Mediation Fails in Airport Property Tax Dispute

Home » City » Mediation Fails in Airport Property Tax Dispute

Thursday January 01, 1970

Property tax assessments for Burlington International Airport and adjacent properties have been at the center of litigation between the City of South Burlington, where the airport is located, and the City of Burlington, which owns the airport, since the fall of 2013. Court ordered mediation began in mid-fall 2014, in a final attempt to reach agreement on the value of the property. According to City Manager Kevin Dorn, mediation failed and the City of Burlington has filed papers to proceed to court.
During an interview with The Other Paper, Dorn noted that a hard working South Burlington team put forth many creative concepts to resolve this complex issue, but unfortunately, none were accepted. Representing The City of South Burlington at mediation meetings were City Manager Dorn, Deputy City Manager Tom Hubbard, City Attorney Jim Barlow, Attorney Bob Fletcher, and City Councilor Meaghan Emery. At the table for the City of Burlington were Burlington Airport Director of Aviation Gene Richards, City Attorney Bill Ellis, and Chief Administrative Officer Bob Rusten.

“Both sides came to the table ready to negotiate, but we couldn’t make it happen,” Dorn said.

The controversy over the airport’s property tax bill has been ongoing. The City of Burlington appealed the 2012, 2013, and 2014 property valuation of approximately $73 million dollars per year. The South Burlington Board of Civil Authority (BCA) re-evaluated, confirmed that their figures were accurate, and the appeal was denied. The City of Burlington appealed once again and the issue was moved to Vermont Superior Court.

According to Barlow, the crux of the tax issue is a dispute between the parties (City of Burlington and the City of South Burlington) regarding the interpretation of a Vermont statute, 32 V.S.A. 3659.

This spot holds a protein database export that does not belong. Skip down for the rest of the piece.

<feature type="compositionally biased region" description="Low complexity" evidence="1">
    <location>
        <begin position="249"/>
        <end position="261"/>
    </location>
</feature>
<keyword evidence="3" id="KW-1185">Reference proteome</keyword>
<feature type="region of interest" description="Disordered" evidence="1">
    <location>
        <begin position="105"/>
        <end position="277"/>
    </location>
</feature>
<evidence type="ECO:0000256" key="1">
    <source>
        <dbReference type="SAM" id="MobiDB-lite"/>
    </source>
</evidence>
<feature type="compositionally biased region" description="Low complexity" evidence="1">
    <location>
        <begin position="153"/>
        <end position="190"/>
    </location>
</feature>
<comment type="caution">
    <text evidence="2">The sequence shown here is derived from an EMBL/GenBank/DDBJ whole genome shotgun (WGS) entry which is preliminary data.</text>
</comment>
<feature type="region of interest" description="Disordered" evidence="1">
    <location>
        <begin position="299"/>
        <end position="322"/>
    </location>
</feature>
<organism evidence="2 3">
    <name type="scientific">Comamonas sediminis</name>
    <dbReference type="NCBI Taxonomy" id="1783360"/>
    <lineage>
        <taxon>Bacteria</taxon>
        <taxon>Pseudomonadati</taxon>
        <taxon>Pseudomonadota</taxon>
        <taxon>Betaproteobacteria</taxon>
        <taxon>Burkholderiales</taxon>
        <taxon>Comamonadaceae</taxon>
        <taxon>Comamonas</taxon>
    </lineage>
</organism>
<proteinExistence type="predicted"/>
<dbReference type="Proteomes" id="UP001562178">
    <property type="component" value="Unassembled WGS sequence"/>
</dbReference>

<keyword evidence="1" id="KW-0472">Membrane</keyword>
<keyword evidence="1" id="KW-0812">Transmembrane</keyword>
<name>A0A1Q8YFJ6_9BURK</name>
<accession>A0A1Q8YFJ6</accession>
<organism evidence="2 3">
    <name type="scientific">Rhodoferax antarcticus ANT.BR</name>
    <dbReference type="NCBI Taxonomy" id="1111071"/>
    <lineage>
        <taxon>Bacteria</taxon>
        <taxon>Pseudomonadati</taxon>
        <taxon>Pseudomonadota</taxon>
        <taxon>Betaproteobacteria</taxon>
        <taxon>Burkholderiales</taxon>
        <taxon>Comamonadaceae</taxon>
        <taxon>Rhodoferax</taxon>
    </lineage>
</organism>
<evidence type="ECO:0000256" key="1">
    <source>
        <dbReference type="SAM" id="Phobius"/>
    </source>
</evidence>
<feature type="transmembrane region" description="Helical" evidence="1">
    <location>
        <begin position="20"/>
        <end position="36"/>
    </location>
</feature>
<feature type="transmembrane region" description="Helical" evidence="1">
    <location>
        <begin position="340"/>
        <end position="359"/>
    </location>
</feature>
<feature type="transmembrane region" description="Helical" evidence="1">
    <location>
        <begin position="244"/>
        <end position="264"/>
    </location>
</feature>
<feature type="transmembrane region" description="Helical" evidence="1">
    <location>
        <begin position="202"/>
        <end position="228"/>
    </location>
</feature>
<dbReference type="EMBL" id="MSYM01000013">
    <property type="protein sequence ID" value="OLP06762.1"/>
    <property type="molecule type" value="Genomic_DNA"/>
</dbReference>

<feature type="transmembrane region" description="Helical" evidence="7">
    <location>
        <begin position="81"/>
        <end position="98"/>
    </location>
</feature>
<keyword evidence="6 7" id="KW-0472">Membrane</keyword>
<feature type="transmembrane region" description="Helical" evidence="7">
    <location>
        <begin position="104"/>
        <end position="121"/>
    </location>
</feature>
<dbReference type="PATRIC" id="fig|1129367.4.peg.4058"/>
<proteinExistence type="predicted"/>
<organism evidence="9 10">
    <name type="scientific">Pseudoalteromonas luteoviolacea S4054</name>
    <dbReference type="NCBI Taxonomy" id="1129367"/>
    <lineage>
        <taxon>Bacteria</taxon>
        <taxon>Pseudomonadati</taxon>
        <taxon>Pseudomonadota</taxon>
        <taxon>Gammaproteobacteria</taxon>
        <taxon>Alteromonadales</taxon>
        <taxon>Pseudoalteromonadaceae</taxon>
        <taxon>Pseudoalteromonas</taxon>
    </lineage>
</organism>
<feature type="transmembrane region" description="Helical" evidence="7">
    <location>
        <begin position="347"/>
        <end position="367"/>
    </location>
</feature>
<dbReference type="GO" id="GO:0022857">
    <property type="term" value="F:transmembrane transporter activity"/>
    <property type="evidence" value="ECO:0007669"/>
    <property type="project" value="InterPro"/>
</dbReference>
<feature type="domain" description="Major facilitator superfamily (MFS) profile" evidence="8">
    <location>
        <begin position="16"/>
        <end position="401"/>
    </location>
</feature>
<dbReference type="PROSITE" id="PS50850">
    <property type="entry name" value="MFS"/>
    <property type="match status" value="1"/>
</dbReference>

“Essentially, section 3659 sets out a formula for taxation of property owned by one municipality but located in another municipality. On its face, the statute might appear straightforward, but there are several different types of airport property owned by Burlington, such as the residential properties it has acquired through the FAA noise mitigation program, property and improvements used for airport purposes (e.g., the terminal, runways) and property Burlington leases to parties like the Vermont Air National Guard and Heritage Aviation,” Barlow said.

Burlington and South Burlington disagree on how, and even if, section 3659 applies to these different types of property. The complexity of the airport’s holdings, and the changing nature of the property add to this unique situation. Additionally, sales of airport land and comparable large properties (the typical basis for real estate appraisals is to use comparable sales) do not occur very often. An important issue in the case is whether the appraisers should be using smaller, local parcels as the basis to determine the value of the airport land or larger parcels of commercial land located around the county.

Both sides retained expert appraisers and those experts differed significantly in their opinions of the value of the airport property.

South Burlington values the property at approximately $73 million dollars while, in stark contrast, Burlington believes the value should be set at $16.9 million dollars.

Ultimately, the decision will now be made in court; a judge will decide how Section 3659 is interpreted, and determine the value of the property.

Although, there is disappointment that mediation failed, Dorn says it will not hamper ongoing efforts to collaborate around shared services and initiatives. The Chamberlin/BTV neighborhood planning project committee will begin work this spring with a focus on creating a shared vision for the neighborhood that has been drastically impacted by the airport buyout and removal of a vast number of homes.

Dorn said, “Relations between Burlington and South Burlington are good and we will continue to work together, we just disagree on this complicated issue.”

Dorn said the city has an obligation to defend its grand list, which is valued at approximately $28 billion dollars; the City of Burlington is the largest landowner in South Burlington. However, if the judge decides in Burlington’s favor, the tax discrepancy will have to be rectified. The city has allocated a $155,000 reserve fund in the FY 2016 budget, if repayment is required.

While the court date has yet to be set, the hope is that the city will have some clear answers on the matter by early summer 2015.

SOURCE: corey Burdick, Correspondent